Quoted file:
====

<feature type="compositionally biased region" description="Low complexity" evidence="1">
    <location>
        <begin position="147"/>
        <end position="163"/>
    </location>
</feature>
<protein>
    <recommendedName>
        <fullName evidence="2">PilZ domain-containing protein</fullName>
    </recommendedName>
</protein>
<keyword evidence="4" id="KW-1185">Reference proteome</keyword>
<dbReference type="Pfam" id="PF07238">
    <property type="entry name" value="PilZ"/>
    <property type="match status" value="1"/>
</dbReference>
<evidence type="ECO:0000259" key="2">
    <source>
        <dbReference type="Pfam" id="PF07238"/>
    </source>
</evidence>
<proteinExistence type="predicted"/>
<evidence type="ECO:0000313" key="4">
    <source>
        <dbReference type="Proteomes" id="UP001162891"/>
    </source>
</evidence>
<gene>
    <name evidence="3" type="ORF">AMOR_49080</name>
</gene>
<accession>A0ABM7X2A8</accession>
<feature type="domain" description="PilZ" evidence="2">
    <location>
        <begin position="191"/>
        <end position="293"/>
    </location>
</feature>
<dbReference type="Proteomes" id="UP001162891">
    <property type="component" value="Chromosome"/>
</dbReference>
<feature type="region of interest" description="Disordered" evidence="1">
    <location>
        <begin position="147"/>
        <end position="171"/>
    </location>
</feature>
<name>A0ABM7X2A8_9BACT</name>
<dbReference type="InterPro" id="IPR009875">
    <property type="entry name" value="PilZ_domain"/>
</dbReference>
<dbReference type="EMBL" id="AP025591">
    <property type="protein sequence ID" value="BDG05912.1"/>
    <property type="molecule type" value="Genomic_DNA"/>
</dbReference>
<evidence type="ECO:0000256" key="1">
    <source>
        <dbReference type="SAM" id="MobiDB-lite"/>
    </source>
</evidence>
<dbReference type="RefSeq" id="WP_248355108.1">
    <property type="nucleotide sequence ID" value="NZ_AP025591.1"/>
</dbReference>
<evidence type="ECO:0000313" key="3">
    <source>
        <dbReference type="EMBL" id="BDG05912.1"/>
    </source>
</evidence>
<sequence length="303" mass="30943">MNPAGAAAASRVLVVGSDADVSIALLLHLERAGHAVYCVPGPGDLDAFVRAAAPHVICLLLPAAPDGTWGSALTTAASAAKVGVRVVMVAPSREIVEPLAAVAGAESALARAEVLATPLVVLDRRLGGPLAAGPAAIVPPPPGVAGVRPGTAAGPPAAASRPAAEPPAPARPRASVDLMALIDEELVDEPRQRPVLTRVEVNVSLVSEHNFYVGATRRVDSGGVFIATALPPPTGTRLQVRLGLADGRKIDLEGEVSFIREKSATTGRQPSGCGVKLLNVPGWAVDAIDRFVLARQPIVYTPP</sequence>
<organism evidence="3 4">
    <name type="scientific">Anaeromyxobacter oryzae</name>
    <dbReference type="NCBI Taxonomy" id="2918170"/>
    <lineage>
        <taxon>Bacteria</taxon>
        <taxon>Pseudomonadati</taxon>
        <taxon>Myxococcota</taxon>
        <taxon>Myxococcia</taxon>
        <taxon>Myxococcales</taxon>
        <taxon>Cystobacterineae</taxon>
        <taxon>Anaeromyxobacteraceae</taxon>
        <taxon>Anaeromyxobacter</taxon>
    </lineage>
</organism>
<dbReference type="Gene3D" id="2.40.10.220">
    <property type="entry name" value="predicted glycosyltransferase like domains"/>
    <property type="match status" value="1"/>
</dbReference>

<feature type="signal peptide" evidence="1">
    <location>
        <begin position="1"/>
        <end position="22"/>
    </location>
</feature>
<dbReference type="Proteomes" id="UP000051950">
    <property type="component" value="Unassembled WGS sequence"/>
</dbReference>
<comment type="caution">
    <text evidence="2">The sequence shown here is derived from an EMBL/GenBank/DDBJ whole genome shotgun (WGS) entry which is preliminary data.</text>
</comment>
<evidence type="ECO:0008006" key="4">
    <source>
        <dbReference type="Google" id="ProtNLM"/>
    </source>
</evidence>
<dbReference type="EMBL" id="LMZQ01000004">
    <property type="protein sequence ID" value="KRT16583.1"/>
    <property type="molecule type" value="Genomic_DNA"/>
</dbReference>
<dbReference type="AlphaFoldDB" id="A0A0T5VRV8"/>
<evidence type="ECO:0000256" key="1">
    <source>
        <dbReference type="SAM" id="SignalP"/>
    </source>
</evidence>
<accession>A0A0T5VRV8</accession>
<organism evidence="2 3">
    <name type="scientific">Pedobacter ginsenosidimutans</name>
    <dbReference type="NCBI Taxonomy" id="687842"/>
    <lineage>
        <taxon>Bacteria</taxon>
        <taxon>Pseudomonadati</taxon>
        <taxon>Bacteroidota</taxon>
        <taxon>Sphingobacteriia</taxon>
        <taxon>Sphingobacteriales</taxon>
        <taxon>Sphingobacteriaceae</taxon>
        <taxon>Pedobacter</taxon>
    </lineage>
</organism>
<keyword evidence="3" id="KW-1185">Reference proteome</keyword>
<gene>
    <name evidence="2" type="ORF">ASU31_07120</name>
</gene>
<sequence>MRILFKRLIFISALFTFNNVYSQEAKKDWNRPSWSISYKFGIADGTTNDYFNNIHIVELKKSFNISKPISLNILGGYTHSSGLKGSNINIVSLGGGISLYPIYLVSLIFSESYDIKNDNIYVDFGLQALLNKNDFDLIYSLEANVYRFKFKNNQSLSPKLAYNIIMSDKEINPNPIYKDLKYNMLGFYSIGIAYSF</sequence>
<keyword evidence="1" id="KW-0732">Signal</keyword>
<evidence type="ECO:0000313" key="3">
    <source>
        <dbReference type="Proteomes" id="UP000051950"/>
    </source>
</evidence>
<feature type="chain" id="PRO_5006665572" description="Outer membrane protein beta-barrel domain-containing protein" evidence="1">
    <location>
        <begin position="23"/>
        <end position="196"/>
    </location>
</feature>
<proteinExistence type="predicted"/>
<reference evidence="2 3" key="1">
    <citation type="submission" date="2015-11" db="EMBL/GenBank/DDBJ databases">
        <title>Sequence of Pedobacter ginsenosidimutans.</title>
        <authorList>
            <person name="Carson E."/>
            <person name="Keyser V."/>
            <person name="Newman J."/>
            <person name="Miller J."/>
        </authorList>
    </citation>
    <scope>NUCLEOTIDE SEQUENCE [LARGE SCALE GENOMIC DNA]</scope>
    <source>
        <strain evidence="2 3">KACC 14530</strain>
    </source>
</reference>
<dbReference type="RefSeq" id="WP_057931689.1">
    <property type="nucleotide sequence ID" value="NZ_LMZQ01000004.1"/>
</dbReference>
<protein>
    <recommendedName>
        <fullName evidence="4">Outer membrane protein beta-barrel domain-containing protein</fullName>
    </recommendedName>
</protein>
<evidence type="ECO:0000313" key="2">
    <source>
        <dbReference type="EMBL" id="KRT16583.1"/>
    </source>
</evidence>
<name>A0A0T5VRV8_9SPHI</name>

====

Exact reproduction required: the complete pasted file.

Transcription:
<feature type="compositionally biased region" description="Low complexity" evidence="1">
    <location>
        <begin position="147"/>
        <end position="163"/>
    </location>
</feature>
<protein>
    <recommendedName>
        <fullName evidence="2">PilZ domain-containing protein</fullName>
    </recommendedName>
</protein>
<keyword evidence="4" id="KW-1185">Reference proteome</keyword>
<dbReference type="Pfam" id="PF07238">
    <property type="entry name" value="PilZ"/>
    <property type="match status" value="1"/>
</dbReference>
<evidence type="ECO:0000259" key="2">
    <source>
        <dbReference type="Pfam" id="PF07238"/>
    </source>
</evidence>
<proteinExistence type="predicted"/>
<evidence type="ECO:0000313" key="4">
    <source>
        <dbReference type="Proteomes" id="UP001162891"/>
    </source>
</evidence>
<gene>
    <name evidence="3" type="ORF">AMOR_49080</name>
</gene>
<accession>A0ABM7X2A8</accession>
<feature type="domain" description="PilZ" evidence="2">
    <location>
        <begin position="191"/>
        <end position="293"/>
    </location>
</feature>
<dbReference type="Proteomes" id="UP001162891">
    <property type="component" value="Chromosome"/>
</dbReference>
<feature type="region of interest" description="Disordered" evidence="1">
    <location>
        <begin position="147"/>
        <end position="171"/>
    </location>
</feature>
<name>A0ABM7X2A8_9BACT</name>
<dbReference type="InterPro" id="IPR009875">
    <property type="entry name" value="PilZ_domain"/>
</dbReference>
<dbReference type="EMBL" id="AP025591">
    <property type="protein sequence ID" value="BDG05912.1"/>
    <property type="molecule type" value="Genomic_DNA"/>
</dbReference>
<evidence type="ECO:0000256" key="1">
    <source>
        <dbReference type="SAM" id="MobiDB-lite"/>
    </source>
</evidence>
<dbReference type="RefSeq" id="WP_248355108.1">
    <property type="nucleotide sequence ID" value="NZ_AP025591.1"/>
</dbReference>
<evidence type="ECO:0000313" key="3">
    <source>
        <dbReference type="EMBL" id="BDG05912.1"/>
    </source>
</evidence>
<sequence length="303" mass="30943">MNPAGAAAASRVLVVGSDADVSIALLLHLERAGHAVYCVPGPGDLDAFVRAAAPHVICLLLPAAPDGTWGSALTTAASAAKVGVRVVMVAPSREIVEPLAAVAGAESALARAEVLATPLVVLDRRLGGPLAAGPAAIVPPPPGVAGVRPGTAAGPPAAASRPAAEPPAPARPRASVDLMALIDEELVDEPRQRPVLTRVEVNVSLVSEHNFYVGATRRVDSGGVFIATALPPPTGTRLQVRLGLADGRKIDLEGEVSFIREKSATTGRQPSGCGVKLLNVPGWAVDAIDRFVLARQPIVYTPP</sequence>
<organism evidence="3 4">
    <name type="scientific">Anaeromyxobacter oryzae</name>
    <dbReference type="NCBI Taxonomy" id="2918170"/>
    <lineage>
        <taxon>Bacteria</taxon>
        <taxon>Pseudomonadati</taxon>
        <taxon>Myxococcota</taxon>
        <taxon>Myxococcia</taxon>
        <taxon>Myxococcales</taxon>
        <taxon>Cystobacterineae</taxon>
        <taxon>Anaeromyxobacteraceae</taxon>
        <taxon>Anaeromyxobacter</taxon>
    </lineage>
</organism>
<dbReference type="Gene3D" id="2.40.10.220">
    <property type="entry name" value="predicted glycosyltransferase like domains"/>
    <property type="match status" value="1"/>
</dbReference>

<feature type="signal peptide" evidence="1">
    <location>
        <begin position="1"/>
        <end position="22"/>
    </location>
</feature>
<dbReference type="Proteomes" id="UP000051950">
    <property type="component" value="Unassembled WGS sequence"/>
</dbReference>
<comment type="caution">
    <text evidence="2">The sequence shown here is derived from an EMBL/GenBank/DDBJ whole genome shotgun (WGS) entry which is preliminary data.</text>
</comment>
<evidence type="ECO:0008006" key="4">
    <source>
        <dbReference type="Google" id="ProtNLM"/>
    </source>
</evidence>
<dbReference type="EMBL" id="LMZQ01000004">
    <property type="protein sequence ID" value="KRT16583.1"/>
    <property type="molecule type" value="Genomic_DNA"/>
</dbReference>
<dbReference type="AlphaFoldDB" id="A0A0T5VRV8"/>
<evidence type="ECO:0000256" key="1">
    <source>
        <dbReference type="SAM" id="SignalP"/>
    </source>
</evidence>
<accession>A0A0T5VRV8</accession>
<organism evidence="2 3">
    <name type="scientific">Pedobacter ginsenosidimutans</name>
    <dbReference type="NCBI Taxonomy" id="687842"/>
    <lineage>
        <taxon>Bacteria</taxon>
        <taxon>Pseudomonadati</taxon>
        <taxon>Bacteroidota</taxon>
        <taxon>Sphingobacteriia</taxon>
        <taxon>Sphingobacteriales</taxon>
        <taxon>Sphingobacteriaceae</taxon>
        <taxon>Pedobacter</taxon>
    </lineage>
</organism>
<keyword evidence="3" id="KW-1185">Reference proteome</keyword>
<gene>
    <name evidence="2" type="ORF">ASU31_07120</name>
</gene>
<sequence>MRILFKRLIFISALFTFNNVYSQEAKKDWNRPSWSISYKFGIADGTTNDYFNNIHIVELKKSFNISKPISLNILGGYTHSSGLKGSNINIVSLGGGISLYPIYLVSLIFSESYDIKNDNIYVDFGLQALLNKNDFDLIYSLEANVYRFKFKNNQSLSPKLAYNIIMSDKEINPNPIYKDLKYNMLGFYSIGIAYSF</sequence>
<keyword evidence="1" id="KW-0732">Signal</keyword>
<evidence type="ECO:0000313" key="3">
    <source>
        <dbReference type="Proteomes" id="UP000051950"/>
    </source>
</evidence>
<feature type="chain" id="PRO_5006665572" description="Outer membrane protein beta-barrel domain-containing protein" evidence="1">
    <location>
        <begin position="23"/>
        <end position="196"/>
    </location>
</feature>
<proteinExistence type="predicted"/>
<reference evidence="2 3" key="1">
    <citation type="submission" date="2015-11" db="EMBL/GenBank/DDBJ databases">
        <title>Sequence of Pedobacter ginsenosidimutans.</title>
        <authorList>
            <person name="Carson E."/>
            <person name="Keyser V."/>
            <person name="Newman J."/>
            <person name="Miller J."/>
        </authorList>
    </citation>
    <scope>NUCLEOTIDE SEQUENCE [LARGE SCALE GENOMIC DNA]</scope>
    <source>
        <strain evidence="2 3">KACC 14530</strain>
    </source>
</reference>
<dbReference type="RefSeq" id="WP_057931689.1">
    <property type="nucleotide sequence ID" value="NZ_LMZQ01000004.1"/>
</dbReference>
<protein>
    <recommendedName>
        <fullName evidence="4">Outer membrane protein beta-barrel domain-containing protein</fullName>
    </recommendedName>
</protein>
<evidence type="ECO:0000313" key="2">
    <source>
        <dbReference type="EMBL" id="KRT16583.1"/>
    </source>
</evidence>
<name>A0A0T5VRV8_9SPHI</name>